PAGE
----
I use EZE-Lap Diamond plates (Coarse, Medium & Extra-Fine) and follow up with a strop and it works well for my space and work flow. I would agree with Loren to first try a good cleaning on your current plates to see if they are just clogged before spending to purchase others. If you do end up needing to purchase, then the 8×3 size is the smallest I would recommend for your stated needs. You could go longer &/or wider if you wish, I just wouldn’t go smaller.

-- In matters of style, swim with the current; in matters of principle, stand like a rock. Thomas Jefferson

View AlaskaGuy's profile

AlaskaGuy

3662 posts in 2149 days


#9 posted 07-19-2017 07:17 PM

What Loren said

This video shows it.

https://youtu.be/vXqTPKqM_JY

-- Alaskan's for Global warming!

View DrDirt's profile

DrDirt

4414 posts in 3582 days


#10 posted 07-19-2017 07:49 PM

Stones can and do wear…
Before I would chuck it…. I would see if there is someone that has a plate that they own that they really like, and would let you try it out… and/or… let them try your stone.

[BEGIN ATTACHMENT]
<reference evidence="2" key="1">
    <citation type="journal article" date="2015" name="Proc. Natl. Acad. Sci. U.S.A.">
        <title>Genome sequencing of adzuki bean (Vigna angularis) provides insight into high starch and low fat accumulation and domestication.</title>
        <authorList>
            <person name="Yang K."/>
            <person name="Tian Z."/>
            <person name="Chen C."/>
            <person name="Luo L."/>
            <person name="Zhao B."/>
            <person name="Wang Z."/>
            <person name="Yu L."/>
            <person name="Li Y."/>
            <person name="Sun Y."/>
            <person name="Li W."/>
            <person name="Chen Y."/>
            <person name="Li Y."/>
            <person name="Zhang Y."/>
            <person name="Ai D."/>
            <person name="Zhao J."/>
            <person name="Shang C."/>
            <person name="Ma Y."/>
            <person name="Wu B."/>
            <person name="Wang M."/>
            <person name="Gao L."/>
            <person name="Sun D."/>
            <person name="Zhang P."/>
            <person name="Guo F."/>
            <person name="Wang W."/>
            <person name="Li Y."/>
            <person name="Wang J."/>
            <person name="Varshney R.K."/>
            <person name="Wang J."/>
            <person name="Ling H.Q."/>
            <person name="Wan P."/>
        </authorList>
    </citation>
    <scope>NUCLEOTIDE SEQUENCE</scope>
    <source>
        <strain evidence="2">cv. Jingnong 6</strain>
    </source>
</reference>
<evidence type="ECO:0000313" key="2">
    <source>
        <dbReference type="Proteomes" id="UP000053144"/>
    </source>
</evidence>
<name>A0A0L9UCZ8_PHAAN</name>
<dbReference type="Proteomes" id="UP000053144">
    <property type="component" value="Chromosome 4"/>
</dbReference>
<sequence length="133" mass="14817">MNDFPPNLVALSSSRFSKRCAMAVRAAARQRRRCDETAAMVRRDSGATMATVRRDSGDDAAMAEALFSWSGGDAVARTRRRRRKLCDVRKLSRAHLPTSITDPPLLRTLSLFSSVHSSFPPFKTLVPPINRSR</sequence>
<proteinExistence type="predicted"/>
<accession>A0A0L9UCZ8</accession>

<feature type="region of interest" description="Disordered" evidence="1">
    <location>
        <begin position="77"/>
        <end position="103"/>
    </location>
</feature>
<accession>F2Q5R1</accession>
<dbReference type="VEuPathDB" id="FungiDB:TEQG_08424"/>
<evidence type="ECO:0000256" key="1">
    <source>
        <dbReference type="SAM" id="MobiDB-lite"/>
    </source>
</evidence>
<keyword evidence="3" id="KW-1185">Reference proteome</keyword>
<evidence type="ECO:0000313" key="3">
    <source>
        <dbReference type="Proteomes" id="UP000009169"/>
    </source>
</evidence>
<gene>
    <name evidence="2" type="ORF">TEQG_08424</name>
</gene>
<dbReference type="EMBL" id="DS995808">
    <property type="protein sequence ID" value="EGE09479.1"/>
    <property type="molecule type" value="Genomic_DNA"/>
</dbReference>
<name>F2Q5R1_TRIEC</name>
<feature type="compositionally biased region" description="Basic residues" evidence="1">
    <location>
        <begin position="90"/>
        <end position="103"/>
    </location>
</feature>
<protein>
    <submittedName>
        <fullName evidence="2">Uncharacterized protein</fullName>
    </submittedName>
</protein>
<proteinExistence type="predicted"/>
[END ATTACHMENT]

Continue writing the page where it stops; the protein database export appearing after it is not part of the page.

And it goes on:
That way you can confirm if it is technique or the stone sucks.;

-- “The two most important days in your life are the day you are born and the day you find out why.” Mark Twain

View MrRon's profile

MrRon

4497 posts in 3083 days


#11 posted 07-20-2017 05:01 PM

Diamond is great for putting a final edge on a blade, but not so good for removing a lot of material. Diamond stones will get clogged with steel bits. When that happens, they stop cutting. Diamond grit is “non-friable”; that is the grit doesn’t wear down like ceramic grit does. When a diamond stone stops working, you have to wash it with soap and water to restore it to sharpening condition.

View Kirk650's profile

Kirk650

514 posts in 588 days


#12 posted 07-20-2017 06:42 PM

I’ve been using diamond plates for at least 10 years. One thing I like is that they DO remove metal fast, of course you need the proper grit. I use, in order, a medium grit, then an extra fine, then a short session on a Black Arkansas, then strop it. If I just touch up the edge before it gets too dull, I never need the medium grit.